Union Boss Openly Dismisses ‘Individual Rights’

Granite State union boss Glenn Brackett clearly believes guaranteed cash extractions for Big Labor, regardless of how poorly a union performs, are more important than the individual rights of the employee. (Credit: Branco NRTWC.org)

Doesn’t Trust Granite State Workers to Make Good Personal Choices

Take it from New Hampshire AFL-CIO President Glenn Brackett: One of the biggest problems in America today is that too many people believe “freedom is an individual choice”!

Like other union officials around the country, Mr. Brackett doesn’t trust the individual employee to contribute financially to a union if he or she agrees with what the union is doing, even though the American system of limited government is based on voluntarism.

“There are things that have to be done in this country that supersede individual rights,” insists Mr. Brackett, and he is sure corralling workers into unwanted unions is one of them.  Unfortunately for Mr. Brackett, growing numbers of New Hampshire citizens disagree with him about that.

A poll conducted last year for the Concord, N.H.-based Josiah Bartlett Center for Public Policy found that, by a 3-1 margin, registered voters in New Hampshire agree that workers in their state should no longer be forced to pay union dues or fees as a condition of employment.  

Support is overwhelming among New Hampshire citizens regardless of their age group, education level, or where they live.

Many Workers Have Good Cause to Believe Monopolistic Unions Hurt Their Pocketbooks

Mr. Brackett and his Big Labor cohorts like to pretend in public there is no good reason why any employees would prefer not to bankroll the union to whose monopoly-bargaining power they are subject, but that’s obviously not so.

Even union-label Vice President Kamala Harris knows better. 

In 2015, a team of California officials headed by then-Attorney General Harris submitted a brief to the U.S. Supreme Court, urging it to reject a First Amendment challenge to more than 20 state laws then authorizing compulsory union dues and fees as a condition of public employment.

(Big Labor narrowly prevailed in this case, known as Friedrichs v. CTA, but in 2018 the High Court overturned all government-sector forced-dues statutes in Janus v. AFSCME, a case argued and won by a National Right to Work to Legal Defense Foundation attorney.) 

In the course of making their argument, Ms. Harris et al. openly conceded:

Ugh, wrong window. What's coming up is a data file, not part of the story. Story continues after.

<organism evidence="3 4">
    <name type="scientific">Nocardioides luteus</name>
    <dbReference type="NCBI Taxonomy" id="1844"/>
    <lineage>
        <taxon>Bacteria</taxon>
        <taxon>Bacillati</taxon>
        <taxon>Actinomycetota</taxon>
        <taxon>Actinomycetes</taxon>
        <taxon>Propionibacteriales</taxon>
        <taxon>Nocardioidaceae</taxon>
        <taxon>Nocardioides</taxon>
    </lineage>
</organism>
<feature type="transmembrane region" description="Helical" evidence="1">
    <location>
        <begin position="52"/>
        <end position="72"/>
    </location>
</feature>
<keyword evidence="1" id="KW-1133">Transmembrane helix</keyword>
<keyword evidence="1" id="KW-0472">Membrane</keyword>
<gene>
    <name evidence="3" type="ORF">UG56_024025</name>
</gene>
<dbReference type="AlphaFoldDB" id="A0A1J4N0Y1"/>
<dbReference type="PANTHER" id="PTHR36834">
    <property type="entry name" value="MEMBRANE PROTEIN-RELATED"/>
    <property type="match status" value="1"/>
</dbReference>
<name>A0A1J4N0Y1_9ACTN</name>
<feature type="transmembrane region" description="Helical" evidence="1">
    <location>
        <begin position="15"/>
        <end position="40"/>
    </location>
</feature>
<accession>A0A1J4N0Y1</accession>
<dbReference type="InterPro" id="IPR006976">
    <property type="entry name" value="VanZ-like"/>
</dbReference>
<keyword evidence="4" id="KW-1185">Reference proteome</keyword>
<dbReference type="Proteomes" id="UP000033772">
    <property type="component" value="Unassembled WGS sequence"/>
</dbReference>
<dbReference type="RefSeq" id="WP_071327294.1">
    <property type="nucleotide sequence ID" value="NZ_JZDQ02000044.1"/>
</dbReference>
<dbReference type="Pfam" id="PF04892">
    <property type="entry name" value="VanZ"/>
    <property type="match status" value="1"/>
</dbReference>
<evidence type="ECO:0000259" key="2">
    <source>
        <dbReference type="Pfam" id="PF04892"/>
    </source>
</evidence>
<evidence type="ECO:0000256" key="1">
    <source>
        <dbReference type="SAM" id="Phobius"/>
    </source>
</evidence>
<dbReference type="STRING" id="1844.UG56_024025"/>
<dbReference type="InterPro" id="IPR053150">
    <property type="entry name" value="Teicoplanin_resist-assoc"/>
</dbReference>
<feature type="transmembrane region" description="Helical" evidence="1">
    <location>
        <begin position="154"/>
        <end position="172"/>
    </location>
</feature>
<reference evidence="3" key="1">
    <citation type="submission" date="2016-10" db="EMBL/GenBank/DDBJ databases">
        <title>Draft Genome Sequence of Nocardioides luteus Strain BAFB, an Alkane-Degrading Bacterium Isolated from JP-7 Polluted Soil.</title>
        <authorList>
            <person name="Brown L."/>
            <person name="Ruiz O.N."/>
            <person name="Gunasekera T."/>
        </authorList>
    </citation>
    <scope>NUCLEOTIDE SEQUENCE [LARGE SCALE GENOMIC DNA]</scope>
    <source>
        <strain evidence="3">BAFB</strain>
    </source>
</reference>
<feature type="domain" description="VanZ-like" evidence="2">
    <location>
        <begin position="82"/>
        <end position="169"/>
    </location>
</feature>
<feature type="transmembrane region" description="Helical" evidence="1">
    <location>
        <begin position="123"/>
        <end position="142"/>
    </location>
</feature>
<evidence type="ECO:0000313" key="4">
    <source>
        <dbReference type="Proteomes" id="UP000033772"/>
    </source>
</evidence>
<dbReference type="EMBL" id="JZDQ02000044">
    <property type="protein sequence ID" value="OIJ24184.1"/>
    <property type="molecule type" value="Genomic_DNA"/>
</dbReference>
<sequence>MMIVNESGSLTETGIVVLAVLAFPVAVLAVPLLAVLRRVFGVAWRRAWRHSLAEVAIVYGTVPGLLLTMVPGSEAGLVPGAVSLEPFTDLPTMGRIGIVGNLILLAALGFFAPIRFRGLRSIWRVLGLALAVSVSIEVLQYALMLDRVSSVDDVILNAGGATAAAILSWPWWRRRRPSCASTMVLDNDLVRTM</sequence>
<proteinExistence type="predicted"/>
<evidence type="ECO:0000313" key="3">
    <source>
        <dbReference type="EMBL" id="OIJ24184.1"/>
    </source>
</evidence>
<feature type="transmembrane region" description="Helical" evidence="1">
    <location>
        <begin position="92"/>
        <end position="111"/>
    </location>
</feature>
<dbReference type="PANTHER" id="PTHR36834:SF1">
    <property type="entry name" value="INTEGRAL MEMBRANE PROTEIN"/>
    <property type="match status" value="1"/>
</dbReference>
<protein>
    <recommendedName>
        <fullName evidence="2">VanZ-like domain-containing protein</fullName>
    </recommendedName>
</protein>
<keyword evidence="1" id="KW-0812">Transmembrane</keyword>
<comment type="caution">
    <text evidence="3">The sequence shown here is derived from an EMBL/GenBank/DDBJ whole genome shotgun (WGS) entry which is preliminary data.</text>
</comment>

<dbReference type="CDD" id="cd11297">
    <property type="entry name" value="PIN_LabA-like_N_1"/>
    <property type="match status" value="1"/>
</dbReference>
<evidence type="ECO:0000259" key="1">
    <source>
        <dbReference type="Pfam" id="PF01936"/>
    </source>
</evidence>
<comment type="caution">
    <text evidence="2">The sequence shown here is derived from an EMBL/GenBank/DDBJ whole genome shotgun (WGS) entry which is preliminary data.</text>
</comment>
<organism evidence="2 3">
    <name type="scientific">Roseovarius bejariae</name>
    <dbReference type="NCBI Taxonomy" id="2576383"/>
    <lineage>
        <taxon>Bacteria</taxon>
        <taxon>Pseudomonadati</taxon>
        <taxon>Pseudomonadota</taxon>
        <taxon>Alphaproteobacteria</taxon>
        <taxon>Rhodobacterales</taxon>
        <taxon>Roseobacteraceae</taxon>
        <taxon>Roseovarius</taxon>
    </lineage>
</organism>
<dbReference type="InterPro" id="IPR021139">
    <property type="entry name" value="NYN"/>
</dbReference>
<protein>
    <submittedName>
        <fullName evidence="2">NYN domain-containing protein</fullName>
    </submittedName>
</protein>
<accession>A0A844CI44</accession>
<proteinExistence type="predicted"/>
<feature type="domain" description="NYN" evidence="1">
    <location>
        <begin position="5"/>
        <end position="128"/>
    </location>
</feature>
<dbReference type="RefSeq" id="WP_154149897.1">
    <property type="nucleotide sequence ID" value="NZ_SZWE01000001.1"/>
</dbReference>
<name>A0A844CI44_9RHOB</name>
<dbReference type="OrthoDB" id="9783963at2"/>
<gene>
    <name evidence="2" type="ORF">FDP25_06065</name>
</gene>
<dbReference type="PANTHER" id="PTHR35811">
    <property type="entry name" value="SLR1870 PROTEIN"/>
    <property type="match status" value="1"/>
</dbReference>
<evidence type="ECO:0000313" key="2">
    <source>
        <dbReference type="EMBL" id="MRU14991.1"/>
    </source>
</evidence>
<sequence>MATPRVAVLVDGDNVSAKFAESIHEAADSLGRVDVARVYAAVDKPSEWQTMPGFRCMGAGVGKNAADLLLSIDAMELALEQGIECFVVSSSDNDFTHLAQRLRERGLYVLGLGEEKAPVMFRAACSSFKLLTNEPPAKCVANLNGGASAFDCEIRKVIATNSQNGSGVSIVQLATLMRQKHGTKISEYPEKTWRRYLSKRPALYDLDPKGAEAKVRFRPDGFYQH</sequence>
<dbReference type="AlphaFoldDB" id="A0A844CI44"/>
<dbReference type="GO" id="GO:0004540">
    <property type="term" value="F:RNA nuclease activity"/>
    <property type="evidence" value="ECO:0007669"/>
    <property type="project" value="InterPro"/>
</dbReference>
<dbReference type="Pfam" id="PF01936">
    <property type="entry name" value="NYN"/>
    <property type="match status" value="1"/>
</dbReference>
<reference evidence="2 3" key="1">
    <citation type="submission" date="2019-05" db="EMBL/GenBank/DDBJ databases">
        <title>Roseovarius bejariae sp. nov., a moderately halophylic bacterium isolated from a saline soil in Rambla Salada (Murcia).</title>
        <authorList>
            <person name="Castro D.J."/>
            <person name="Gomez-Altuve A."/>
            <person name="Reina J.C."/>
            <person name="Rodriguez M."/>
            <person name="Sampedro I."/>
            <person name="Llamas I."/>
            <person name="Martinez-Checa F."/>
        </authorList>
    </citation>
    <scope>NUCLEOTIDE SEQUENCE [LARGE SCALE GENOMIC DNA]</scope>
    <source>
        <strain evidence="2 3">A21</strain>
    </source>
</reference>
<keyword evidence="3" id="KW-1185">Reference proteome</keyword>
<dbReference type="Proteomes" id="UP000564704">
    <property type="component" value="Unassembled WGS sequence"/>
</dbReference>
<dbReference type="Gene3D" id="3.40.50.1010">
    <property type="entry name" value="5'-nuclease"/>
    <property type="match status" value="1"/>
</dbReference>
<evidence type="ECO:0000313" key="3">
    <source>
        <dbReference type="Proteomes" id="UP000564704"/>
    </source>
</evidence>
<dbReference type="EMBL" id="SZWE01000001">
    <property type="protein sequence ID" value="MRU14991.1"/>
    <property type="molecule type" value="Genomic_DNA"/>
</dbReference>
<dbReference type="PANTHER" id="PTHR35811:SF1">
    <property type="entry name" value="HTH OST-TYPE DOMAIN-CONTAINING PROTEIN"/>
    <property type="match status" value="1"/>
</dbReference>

“Unions do have substantial latitude to advance bargaining positions that … run counter to the economic interests of some employees.”

Specific examples of what the future vice president had in mind were cited in a 1995 academic journal article by the late Dr. Clyde Summers, perhaps the preeminent American labor-law specialist of the 20th Century:

“Full-timers may bargain to limit the jobs of part-timers, seniority provisions may disadvantage younger workers, and wage increases of the low skilled may be at the expense of the highly skilled.”

Candidates Across the Granite State Are Now Feeling the Pressure Rise

Today, Mr. Brackett insists private-sector workers in New Hampshire must be compelled as a condition of keeping their jobs to bankroll a union, whether it helps or hurts them economically, but his position may not prevail for much longer.

There is hope on the horizon.  

With the wind seemingly at the backs of those who support freedom in the workplace, the National Right to Work Committee and its regional and state allies, like those in the New England Citizens for Right to Work, are now implementing candidate survey programs in New Hampshire and other states across the country.

National Right to Work Vice President John Kalb explained:

“Politicians running for all 400 seats in the New Hampshire House of Representatives and the 24 seats in the state Senate are now being contacted and urged to state clearly where they stand on our issues.  

“Those answers will be passed on to the voters both for the primary on September 13 and for the general election on November 8.

“With the hard work put in by our staff and volunteers in New Hampshire and across the country, we can potentially make 2023 a banner year in the Committee’s efforts to expand freedom for workers in state after state.  

“Like it or not, Glenn Brackett and other New Hampshire union bosses may soon have to get by somehow without being legally empowered to ‘supersede’ individual worker rights!”

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